My User Experience
High-end specs always sound impressive, until the next model comes out. The iPad Pro has 1,000,000,000:1 contrast ratio! It sounds blinding. So I took it outside on a sunny day to look at the screen and guess what? The sun is still brighter. There is great screen contrast in the shade.
Since I often use the iPad on-screen keyboard, a pet peeve of mine is that it consumes most of the work area on my 9.7-inch iPad. To my surprise, the 12.9-inch iPad Pro has a full-size keyboard with a number row and and area for optional predictive words. This occupies about half the screen in landscape mode. It takes getting used to the different locations of special characters.
The additional RAM and faster processor provides a noticeable speed bump. I can also keep more apps open. The Apple silicone allows for more iPad OS improvements in the months ahead. The Firewire plug is gone, as this model uses USB 3 for charging. It does so very quickly though and the massive battery holds a charge longer.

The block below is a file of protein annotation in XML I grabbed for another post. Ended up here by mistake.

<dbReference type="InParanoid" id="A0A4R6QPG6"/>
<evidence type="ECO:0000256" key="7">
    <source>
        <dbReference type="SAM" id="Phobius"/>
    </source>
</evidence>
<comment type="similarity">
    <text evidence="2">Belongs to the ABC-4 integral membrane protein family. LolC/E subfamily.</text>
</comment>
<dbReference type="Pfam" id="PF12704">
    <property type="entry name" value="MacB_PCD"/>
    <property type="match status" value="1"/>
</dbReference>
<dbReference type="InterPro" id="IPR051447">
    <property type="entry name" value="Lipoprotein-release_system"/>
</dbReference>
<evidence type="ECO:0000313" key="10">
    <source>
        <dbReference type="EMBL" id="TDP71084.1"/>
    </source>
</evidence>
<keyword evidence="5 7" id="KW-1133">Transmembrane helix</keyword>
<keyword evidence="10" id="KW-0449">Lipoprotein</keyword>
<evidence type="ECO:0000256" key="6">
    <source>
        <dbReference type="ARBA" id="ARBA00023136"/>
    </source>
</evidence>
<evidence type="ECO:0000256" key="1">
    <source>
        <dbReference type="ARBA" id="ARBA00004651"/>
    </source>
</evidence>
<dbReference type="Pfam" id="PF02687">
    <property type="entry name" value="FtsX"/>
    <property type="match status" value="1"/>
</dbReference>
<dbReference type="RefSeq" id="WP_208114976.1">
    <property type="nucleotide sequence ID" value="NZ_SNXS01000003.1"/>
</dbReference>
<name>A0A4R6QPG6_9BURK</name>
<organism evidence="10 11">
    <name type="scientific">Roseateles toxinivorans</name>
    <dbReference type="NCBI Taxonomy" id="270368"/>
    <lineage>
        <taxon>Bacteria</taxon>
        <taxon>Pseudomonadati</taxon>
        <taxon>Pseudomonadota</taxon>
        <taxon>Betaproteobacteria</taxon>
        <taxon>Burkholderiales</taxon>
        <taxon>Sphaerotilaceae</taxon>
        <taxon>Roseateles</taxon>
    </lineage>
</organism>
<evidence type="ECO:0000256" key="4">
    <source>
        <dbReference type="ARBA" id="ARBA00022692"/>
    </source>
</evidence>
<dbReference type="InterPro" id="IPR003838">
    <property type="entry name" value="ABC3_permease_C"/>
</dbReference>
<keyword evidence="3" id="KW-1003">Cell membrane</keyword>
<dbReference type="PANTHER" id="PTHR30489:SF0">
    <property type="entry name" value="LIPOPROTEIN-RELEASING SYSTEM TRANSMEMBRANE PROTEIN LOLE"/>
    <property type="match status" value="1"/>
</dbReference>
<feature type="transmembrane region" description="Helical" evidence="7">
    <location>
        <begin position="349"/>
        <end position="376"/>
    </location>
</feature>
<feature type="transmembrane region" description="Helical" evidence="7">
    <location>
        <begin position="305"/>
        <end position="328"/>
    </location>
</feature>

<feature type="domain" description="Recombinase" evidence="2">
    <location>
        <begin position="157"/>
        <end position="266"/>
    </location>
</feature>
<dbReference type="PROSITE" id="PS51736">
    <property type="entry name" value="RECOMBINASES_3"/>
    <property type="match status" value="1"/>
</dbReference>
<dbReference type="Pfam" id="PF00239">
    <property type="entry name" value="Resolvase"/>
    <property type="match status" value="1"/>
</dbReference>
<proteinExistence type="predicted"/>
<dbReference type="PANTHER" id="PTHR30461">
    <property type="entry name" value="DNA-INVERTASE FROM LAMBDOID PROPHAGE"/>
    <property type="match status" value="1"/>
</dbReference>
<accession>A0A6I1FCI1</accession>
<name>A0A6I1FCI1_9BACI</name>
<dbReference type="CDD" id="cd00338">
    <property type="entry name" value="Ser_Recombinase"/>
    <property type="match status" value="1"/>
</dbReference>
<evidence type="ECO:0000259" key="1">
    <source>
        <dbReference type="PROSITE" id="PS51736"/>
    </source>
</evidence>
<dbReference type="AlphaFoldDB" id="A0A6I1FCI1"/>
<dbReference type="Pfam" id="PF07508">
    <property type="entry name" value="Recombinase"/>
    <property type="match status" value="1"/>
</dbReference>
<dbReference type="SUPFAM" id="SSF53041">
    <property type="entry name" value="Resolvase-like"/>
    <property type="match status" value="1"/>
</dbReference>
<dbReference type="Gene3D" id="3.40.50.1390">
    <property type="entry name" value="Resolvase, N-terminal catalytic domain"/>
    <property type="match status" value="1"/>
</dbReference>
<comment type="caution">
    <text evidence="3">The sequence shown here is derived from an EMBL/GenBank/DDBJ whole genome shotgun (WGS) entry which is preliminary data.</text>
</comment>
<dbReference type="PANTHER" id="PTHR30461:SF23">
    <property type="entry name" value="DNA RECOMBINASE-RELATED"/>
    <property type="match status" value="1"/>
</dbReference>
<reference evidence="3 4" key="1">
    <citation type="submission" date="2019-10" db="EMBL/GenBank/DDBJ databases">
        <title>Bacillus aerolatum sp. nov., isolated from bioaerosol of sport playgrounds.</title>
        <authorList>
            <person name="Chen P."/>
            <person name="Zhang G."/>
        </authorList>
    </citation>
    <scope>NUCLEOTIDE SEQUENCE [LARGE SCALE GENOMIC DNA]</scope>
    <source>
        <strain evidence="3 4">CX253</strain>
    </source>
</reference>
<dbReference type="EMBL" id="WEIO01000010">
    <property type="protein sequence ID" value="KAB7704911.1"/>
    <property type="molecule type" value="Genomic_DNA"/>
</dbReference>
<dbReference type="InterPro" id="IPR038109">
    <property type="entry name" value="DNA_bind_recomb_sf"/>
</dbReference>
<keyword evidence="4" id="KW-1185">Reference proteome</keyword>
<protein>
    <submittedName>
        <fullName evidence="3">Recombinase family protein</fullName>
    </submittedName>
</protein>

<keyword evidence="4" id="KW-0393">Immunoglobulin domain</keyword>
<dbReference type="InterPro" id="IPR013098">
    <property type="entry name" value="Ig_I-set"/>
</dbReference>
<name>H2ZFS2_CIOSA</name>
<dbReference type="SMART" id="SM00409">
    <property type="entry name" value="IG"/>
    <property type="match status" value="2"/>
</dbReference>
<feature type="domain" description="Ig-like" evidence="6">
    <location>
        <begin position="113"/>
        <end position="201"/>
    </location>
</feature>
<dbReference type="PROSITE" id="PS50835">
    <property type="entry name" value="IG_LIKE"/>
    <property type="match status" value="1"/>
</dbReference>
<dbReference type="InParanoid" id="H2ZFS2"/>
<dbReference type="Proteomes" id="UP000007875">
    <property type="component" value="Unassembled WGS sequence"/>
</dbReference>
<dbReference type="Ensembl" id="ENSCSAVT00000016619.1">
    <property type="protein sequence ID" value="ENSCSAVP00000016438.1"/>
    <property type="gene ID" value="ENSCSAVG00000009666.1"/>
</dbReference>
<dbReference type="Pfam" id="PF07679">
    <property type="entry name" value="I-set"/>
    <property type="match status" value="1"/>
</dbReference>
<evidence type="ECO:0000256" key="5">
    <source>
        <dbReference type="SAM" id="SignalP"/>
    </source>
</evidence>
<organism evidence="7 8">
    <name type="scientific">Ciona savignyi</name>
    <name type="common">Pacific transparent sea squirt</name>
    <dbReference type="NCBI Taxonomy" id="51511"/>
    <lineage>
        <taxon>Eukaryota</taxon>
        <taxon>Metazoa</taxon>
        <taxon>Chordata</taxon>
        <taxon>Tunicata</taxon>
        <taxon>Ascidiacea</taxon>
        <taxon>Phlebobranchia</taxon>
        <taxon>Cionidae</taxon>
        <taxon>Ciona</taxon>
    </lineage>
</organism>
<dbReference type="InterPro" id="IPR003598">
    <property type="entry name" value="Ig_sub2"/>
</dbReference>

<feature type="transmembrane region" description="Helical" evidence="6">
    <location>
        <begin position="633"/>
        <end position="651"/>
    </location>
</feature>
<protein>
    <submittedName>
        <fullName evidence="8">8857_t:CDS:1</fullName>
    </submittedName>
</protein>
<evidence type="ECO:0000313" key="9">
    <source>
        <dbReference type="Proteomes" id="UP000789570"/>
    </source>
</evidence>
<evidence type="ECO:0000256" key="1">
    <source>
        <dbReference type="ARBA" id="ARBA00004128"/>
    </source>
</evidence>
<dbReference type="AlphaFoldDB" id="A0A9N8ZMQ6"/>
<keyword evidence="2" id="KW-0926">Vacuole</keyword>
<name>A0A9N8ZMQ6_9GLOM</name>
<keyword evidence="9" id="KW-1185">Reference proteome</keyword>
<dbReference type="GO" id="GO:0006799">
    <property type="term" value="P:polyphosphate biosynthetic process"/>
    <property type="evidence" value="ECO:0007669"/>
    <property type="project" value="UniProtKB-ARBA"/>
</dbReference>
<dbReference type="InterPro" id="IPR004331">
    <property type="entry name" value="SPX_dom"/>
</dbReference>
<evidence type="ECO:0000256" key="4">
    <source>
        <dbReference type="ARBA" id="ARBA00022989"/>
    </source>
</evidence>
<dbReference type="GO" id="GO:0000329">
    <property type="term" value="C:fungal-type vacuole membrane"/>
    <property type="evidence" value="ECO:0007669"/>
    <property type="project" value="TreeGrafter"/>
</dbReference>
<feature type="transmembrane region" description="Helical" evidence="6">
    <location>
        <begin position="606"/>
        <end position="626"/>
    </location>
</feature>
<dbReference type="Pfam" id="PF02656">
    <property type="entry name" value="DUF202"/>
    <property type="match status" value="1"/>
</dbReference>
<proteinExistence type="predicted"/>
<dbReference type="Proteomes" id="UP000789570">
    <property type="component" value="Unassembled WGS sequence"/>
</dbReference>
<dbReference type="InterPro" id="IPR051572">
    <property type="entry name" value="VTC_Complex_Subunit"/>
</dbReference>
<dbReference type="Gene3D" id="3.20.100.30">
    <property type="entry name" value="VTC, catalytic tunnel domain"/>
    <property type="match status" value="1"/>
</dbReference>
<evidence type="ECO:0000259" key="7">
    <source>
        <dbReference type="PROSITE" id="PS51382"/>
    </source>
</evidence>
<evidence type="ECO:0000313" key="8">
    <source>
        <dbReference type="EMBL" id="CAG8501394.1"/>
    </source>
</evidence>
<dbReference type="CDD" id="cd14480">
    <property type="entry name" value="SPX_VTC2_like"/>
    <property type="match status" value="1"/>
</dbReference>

At 2.85 pounds with case, the extra weight of the new iPad is noticeable—especially when supporting it in one hand while typing with the other. Using Face ID, with its upward swipes, in place of Touch ID is another adjustment that requires mental reorientation.
Will I have iPad envy a few months from now when the iPad Pro (2022) arrives? It will be faster on benchmarks with an M2 chip and may have a brighter screen. But real world experience will be only marginal enhancements over 2021. In another 4 or 5 years, the iPad improvements should provide another transformative experience compared to this one.
- iClever BK10 Bluetooth Keyboard. amazon.com/gp/product/B07TS6R1SF
- ZUGU Case for iPad Pro. amazon.com/dp/B09QH82MQ4
- Apple iPad Pro 12.9 (2021). gsmarena.com/apple_ipad_pro_12_9_(2021)-10864.php